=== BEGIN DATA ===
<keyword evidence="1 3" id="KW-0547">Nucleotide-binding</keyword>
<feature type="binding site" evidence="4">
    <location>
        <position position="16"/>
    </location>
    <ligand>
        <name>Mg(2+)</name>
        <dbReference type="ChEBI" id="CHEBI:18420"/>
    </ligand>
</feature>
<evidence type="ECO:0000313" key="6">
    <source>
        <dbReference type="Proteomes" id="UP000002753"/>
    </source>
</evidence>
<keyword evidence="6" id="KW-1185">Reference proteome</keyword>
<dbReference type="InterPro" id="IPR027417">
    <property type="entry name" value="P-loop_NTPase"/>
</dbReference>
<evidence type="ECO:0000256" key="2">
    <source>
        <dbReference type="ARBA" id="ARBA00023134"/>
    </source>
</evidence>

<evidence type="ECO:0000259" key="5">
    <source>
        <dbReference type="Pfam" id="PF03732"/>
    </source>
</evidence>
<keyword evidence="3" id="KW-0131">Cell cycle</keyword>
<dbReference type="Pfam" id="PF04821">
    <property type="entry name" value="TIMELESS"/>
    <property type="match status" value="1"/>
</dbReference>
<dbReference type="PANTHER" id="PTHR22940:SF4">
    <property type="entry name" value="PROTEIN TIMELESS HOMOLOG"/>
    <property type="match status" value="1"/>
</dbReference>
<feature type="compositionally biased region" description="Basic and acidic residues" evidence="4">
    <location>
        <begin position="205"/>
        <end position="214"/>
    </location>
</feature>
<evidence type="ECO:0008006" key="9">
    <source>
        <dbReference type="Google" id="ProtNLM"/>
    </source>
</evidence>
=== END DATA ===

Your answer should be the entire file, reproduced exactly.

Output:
<keyword evidence="1 3" id="KW-0547">Nucleotide-binding</keyword>
<feature type="binding site" evidence="4">
    <location>
        <position position="16"/>
    </location>
    <ligand>
        <name>Mg(2+)</name>
        <dbReference type="ChEBI" id="CHEBI:18420"/>
    </ligand>
</feature>
<evidence type="ECO:0000313" key="6">
    <source>
        <dbReference type="Proteomes" id="UP000002753"/>
    </source>
</evidence>
<keyword evidence="6" id="KW-1185">Reference proteome</keyword>
<dbReference type="InterPro" id="IPR027417">
    <property type="entry name" value="P-loop_NTPase"/>
</dbReference>
<evidence type="ECO:0000256" key="2">
    <source>
        <dbReference type="ARBA" id="ARBA00023134"/>
    </source>
</evidence>

<evidence type="ECO:0000259" key="5">
    <source>
        <dbReference type="Pfam" id="PF03732"/>
    </source>
</evidence>
<keyword evidence="3" id="KW-0131">Cell cycle</keyword>
<dbReference type="Pfam" id="PF04821">
    <property type="entry name" value="TIMELESS"/>
    <property type="match status" value="1"/>
</dbReference>
<dbReference type="PANTHER" id="PTHR22940:SF4">
    <property type="entry name" value="PROTEIN TIMELESS HOMOLOG"/>
    <property type="match status" value="1"/>
</dbReference>
<feature type="compositionally biased region" description="Basic and acidic residues" evidence="4">
    <location>
        <begin position="205"/>
        <end position="214"/>
    </location>
</feature>
<evidence type="ECO:0008006" key="9">
    <source>
        <dbReference type="Google" id="ProtNLM"/>
    </source>
</evidence>